State Minister for Education Rosemary Sseninde’s daughter plays women football with Queens Parker Rangers in the UK.
She recently organized an event in Uganda that attracted some of her supporters and I think officials from the UK. The visitors arrived in Uganda at the time of the Arua municipality by-election.
The killing of MP Robert Kyagulanyi’s driver Yasin Kawuma and the brutal arrest and torture of MPs and civilians due to the alleged stoning of President Museveni’s convoy is information they consumed daily from the media until they left the country.
I met one of these visitors recently in Goa, India during the World Islamic Economic Forum (WIFE) meetings and all he asked me about Uganda is whether the brutalized and tortured MPs have now been released. In fact he is the one who informed me that Rosemary Sseninde’s daughter is a good footballer.
You can imagine this gentleman came to Uganda courtesy of Sseninde’s daughter that plays football but all he remembers about Uganda is the torture and brutal arrest of leaders. That is the striking story he carried from Uganda.
Those torturing people ought to remember the bad publicity the late President Idi Amin Dada generated because of his government’s atrocities. I have visited a number of countries and Idi Amin remains the most known Ugandan, even in death.
It is at the Goa meetings that I learnt why Amin’s story has refused to die. I also met Indians born in Masaka and Mbarara, some of whom Idi Amin summarily deported from Uganda in 1972. The most interesting thing is that those talking about Amin are not only the old Indians that suffered his wrath but their children as well.
One of these children living in the UK still remembers that his dad was born in Uganda but got expelled by Amin. I think the expulsion of Indians is a story that will outlive many generations. The expelled Indians, as you know, sought asylum in many countries. Today either them or their children live in Canada, USA and Europe.
They are the ones who marketed Amin. Their story is the story of being expelled from Uganda by a dictator. People who travel know how many times they have been asked about Amin.
It is not guerillas or the peace ushered in by the Museveni government that is remembered, but the excesses of Amin. I was born two years into Amin’s regime but here I am being asked about his excesses.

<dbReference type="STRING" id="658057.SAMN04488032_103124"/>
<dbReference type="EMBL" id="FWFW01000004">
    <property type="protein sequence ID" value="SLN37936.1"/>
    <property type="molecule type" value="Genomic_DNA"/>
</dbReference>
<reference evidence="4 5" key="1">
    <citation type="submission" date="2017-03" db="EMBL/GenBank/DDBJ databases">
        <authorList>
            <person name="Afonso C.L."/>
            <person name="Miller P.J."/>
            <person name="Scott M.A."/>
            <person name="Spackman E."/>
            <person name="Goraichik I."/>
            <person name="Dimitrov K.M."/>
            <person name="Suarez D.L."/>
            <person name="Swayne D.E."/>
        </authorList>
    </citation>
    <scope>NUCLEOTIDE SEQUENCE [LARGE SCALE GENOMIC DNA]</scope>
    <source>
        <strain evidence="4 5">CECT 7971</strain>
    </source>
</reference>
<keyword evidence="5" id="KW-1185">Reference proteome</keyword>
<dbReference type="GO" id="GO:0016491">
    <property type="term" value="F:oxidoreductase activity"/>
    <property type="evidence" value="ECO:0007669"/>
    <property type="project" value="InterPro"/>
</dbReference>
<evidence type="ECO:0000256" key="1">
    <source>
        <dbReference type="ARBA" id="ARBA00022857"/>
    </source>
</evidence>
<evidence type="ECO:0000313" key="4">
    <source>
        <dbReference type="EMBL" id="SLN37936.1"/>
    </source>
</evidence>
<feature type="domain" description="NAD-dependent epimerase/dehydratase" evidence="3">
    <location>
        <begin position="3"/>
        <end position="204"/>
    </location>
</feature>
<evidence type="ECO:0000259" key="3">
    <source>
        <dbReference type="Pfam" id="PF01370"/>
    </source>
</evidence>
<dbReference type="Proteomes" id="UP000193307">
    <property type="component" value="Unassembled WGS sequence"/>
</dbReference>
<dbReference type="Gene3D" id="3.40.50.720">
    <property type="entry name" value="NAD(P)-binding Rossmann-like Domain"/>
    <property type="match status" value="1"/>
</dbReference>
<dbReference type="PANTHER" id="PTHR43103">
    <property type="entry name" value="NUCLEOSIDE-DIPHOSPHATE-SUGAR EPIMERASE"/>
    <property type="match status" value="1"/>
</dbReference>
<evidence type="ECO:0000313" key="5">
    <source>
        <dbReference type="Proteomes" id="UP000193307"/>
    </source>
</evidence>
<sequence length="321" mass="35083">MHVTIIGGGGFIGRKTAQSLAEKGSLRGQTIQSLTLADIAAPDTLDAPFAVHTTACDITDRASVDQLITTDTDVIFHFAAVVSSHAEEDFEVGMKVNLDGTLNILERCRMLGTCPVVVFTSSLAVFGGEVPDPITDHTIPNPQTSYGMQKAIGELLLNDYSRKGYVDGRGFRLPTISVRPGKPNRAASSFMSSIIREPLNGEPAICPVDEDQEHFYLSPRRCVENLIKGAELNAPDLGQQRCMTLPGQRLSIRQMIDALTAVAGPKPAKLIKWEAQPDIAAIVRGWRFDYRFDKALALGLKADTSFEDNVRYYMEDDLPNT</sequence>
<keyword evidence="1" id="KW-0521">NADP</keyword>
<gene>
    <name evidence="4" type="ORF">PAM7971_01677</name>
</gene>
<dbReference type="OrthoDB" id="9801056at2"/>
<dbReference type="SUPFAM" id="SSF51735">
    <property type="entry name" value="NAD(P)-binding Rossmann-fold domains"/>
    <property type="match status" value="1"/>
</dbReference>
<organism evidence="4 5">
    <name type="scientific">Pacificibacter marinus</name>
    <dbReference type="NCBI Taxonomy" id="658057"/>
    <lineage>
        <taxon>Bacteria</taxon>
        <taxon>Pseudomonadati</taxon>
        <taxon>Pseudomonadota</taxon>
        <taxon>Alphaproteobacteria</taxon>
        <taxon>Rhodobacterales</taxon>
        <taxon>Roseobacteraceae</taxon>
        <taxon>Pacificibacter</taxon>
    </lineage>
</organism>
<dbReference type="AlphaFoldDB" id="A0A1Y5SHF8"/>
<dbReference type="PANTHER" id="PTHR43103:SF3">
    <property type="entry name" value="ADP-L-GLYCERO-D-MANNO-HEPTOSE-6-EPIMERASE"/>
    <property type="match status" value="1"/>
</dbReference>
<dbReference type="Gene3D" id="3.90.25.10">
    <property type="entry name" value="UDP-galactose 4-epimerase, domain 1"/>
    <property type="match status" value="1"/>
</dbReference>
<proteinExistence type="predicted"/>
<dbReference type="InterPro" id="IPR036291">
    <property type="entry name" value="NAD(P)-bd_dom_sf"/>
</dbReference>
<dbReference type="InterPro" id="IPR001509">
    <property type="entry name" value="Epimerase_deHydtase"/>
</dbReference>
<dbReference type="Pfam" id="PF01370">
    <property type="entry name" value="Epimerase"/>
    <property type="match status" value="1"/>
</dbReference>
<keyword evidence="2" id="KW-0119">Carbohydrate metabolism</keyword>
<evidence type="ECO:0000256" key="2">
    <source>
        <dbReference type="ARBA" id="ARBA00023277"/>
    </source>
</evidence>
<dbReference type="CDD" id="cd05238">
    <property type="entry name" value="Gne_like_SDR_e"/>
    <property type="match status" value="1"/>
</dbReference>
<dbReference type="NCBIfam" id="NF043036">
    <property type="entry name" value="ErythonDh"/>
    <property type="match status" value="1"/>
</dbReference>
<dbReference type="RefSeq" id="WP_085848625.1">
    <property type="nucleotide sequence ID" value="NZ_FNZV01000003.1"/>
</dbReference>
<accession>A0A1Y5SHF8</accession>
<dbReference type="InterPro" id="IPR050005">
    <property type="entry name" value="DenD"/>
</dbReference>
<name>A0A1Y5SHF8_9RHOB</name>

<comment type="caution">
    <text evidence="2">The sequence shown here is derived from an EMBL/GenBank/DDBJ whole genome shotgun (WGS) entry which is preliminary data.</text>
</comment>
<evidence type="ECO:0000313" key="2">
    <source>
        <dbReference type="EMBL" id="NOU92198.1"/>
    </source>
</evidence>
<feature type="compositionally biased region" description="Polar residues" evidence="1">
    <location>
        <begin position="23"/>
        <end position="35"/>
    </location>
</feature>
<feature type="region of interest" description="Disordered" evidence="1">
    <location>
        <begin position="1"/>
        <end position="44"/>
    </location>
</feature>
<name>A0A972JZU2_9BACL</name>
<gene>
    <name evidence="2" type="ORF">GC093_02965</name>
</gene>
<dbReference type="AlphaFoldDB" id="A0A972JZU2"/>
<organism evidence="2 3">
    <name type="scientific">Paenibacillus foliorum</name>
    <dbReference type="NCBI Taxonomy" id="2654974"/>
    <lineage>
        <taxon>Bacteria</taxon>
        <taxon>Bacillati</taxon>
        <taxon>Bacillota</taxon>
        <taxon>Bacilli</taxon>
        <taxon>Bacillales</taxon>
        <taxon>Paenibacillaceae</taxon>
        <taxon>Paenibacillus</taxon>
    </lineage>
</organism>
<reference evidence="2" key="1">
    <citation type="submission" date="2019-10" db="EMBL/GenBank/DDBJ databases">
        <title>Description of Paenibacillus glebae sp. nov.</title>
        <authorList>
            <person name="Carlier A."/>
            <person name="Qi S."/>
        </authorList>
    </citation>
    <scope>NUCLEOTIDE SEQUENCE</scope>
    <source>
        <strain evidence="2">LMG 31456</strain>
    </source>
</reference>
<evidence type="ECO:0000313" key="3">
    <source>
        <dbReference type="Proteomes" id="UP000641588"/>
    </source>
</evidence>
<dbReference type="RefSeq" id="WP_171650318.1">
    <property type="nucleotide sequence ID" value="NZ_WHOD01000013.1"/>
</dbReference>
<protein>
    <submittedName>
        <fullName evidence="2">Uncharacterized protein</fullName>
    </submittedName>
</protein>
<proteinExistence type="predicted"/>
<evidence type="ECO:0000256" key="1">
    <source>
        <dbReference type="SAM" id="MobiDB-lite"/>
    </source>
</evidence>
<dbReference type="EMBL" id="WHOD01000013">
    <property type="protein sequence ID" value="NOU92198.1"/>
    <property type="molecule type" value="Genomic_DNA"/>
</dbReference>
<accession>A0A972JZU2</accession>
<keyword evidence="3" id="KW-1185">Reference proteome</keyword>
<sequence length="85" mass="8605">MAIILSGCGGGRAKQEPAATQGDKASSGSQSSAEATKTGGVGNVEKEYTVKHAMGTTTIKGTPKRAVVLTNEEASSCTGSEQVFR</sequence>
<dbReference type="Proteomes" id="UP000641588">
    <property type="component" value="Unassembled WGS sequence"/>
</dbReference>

That is what these soldiers being deployed to brutalize people must be aware. The regime they are seeking to protect will go but Uganda will remain. These human beings they are torturing will die but the damage they are causing to their country will remain.
While in India, I read about Kanye West’s visit and the kind of hullabaloo it attracted. Obviously the president who wants to associate with crowd pullers, including those who had sex during a live television broadcast, had to host him. I later read comments my friend Tourism minister Prof Ephraim Kamuntu made about Kanye West’s visit and how it would boost our tourism.
And what do they do to crown Kanye West visit’s? Unleash armed men on the street to display their skills of torture. We are now not discussing Kanye West anymore but the brutal arrest of Yusuf Kawooya, the Democratic Party supporter who was arrested recently.
He was abducted on the streets in the city centre by armed men who repeatedly hit him even after his surrender. Then a statement was issued by the UPDF that said they had arrested the tormentors. What about those who killed Yasin? MP Francis Zaake can hardly walk. Where are the fellows who have disabled him?
I think the country faces a serious crisis. Mr Museveni has not only maintained military presence in towns but it appears he asked his guards to take over police roles. And for me that is what we must now address. Why should people in civilian clothes, some shabbily dressed, be the ones to carry out arrests?
In my constituency, I saw military men on trucks patrolling and I was excited, thinking they were out of the barracks to boost security. On Monday evening I was shocked when I saw on NTV news of a soldier carrying a gun and running after taxi drivers that were demonstrating.
Of course, police is not any better but we must force these military men back into their barracks or at least stop them from brutalizing and torturing our people. If we don’t stop them, we should expect more deaths and torture.
The author is Kira Municipality MP and opposition chief whip in parliament.